Review on PS4, copy provided by publisher.
Before there was God of War, Bayonetta or Darksiders, there was Devil May Cry. Originally released in 2001 for the Playstation 2, Devil May Cry (and its two sequels) starred Dante, the cocky half-demon demon hunter – clad in a striking red trench coat and sometimes also a shirt. Collectively, these games were massively popular, and set the standard for 3D hack and slash video games. Now, re-released for PS4 and Xbox One as a HD Trilogy, it’s time to reassess these past gems to see if, in a year where God of War is getting a new title, these games still hold up.
The Devil May Cry games are action games with a difference: whilst combat is challenging enough on its own, you are rewarded with a grade for pulling off interesting combos and dispatching enemies with style and without getting hit. This means that whilst you can cheese bosses and enemy encounters by tanking hits and spamming the same attacks over and over, the game will let you know how much you suck with a D grade at the end of each encounter. Whilst the grades are mostly cosmetic, this can provide gamers looking for challenge and replay value an incentive to replay missions and bosses to get those elusive SSS ranks.
The games’ premises are quite simple; you play as Dante, son of the demon Sparda and a human woman, who travels around fighting demons and teaming up with a succession of scantily clad ladies. Cutscenes are really silly, with incredibly over-the-top action scenes and ridiculously hammy and overwrought voice acting. That said, the whole thing generally goes over-the-top enough to circle around again and become badass, and whilst the game doesn’t really take itself very seriously at all, Dante’s adventures are generally a fun romp. If I had a complaint about the action scenes, in fact, it is that way too many cool action scenes happen in these cutscenes. Basically, it can get tiresome watching Dante doing a cool thing in a cutscene, when we would prefer to just be playing as Dante doing that cool thing.
It’s worth mentioning that despite simply being up-scaled PS2 games, the three Devil May Cry games are still very nice to look at. Whilst some of the jaggy models and barely-there lip-syncing may turn some modern gamers off, the Gothic architecture of the environments and imaginative enemy design definitely pull their weight in terms of keeping these games pretty.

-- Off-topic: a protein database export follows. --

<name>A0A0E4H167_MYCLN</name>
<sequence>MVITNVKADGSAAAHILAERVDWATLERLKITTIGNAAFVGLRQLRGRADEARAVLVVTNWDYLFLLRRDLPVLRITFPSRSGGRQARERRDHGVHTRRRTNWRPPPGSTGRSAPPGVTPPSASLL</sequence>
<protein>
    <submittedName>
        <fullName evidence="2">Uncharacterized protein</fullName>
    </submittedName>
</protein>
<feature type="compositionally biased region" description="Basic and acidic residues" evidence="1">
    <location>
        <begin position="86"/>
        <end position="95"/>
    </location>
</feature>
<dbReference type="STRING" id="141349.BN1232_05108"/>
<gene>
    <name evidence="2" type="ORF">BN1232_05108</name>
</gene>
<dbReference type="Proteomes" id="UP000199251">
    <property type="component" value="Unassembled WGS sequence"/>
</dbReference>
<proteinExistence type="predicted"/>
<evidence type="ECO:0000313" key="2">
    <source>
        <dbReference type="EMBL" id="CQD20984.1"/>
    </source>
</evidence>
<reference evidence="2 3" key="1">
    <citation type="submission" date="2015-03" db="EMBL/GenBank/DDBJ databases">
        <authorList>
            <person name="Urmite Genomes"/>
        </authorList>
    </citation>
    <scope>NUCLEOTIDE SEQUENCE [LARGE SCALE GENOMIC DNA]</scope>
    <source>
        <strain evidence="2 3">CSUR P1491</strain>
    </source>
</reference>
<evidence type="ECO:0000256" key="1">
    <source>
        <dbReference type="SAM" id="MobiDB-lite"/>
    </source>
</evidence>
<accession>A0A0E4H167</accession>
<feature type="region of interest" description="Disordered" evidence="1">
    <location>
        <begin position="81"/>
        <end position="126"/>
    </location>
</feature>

And it’s good that the environments are nice to look at, because particularly in the first game, you will be seeing them a lot. The Devil May Cry series started out being developed as a Resident Evil game, and this is the installment where that heritage is most apparent. Frequent backtracking and puzzle sections, as well as a claustrophobic and unhelpful fixed camera, are well-suited to a survival horror game, but add several frustrations in an action game and often kill the pacing stone dead. That said, the game does show the potential that the series would eventually capitalise on, and whilst Dante feels slow and stiff compared to his later appearances, fights against enemies and bosses are still a lot of fun.
Devil May Cry 2, released in 2003, takes several steps forward and backward. Whilst there is still a fixed camera, environments are a lot more open and easier to navigate, albeit less detailed. The game comes with the bonus Lucia Mode, allowing the player to play through the game as Dante’s french sidekick lady, but she plays identically to Dante and the levels and bosses are mostly the same, so the bonus mode feels kind of superfluous.
Dante himself feels a lot different, having lost his trademark attitude in favour of becoming a boring near-mute for some reason, which disappointed a lot of fans. Furthermore, despite a greater emphasis on action in this instalment, the series’ trademark difficulty has been toned down quite a bit, and weapon variety was reduced as well.
Fortunately, 2006’s Devil May Cry 3: Special Edition, a prequel to the first game, was seen by most fans as a return to form. If you are used to more modern action games, like Bayonetta or Metal Gear Rising: Revengeance, then this will probably be the most accessible of the three games in the collection.
This is the game that introduced a manually controllable camera, which reduced the number of times I was sniped by an enemy that was hiding off-camera where I couldn’t see them.
Furthermore, Combat Styles are introduced, which give Dante different special abilities such as being able to dodge, block, knock enemies into the air or shoot at multiple targets at once. However, at the start of the mission you have to select your combat style and are stuck with it unless you find a yellow statue during the mission, which lets you buy upgrades. As a result, not only do you have to guess which style will be most useful for the mission, having to choose between being able to block or dodge feels overly punishing, and demonstrates issues with the game’s mechanics that were not resolved until Devil May Cry 4, which let Dante switch Combat Styles on the fly during combat.
In addition to these three games, the HD Collection comes with a number of cool goodies, such as the series’ rocking heavy metal soundtrack, sound effects and concept art. Whilst these additions might not be important to everyone, I found them charming, and it’s nice that Capcom decided to throw in some bonus features for longtime fans of the series.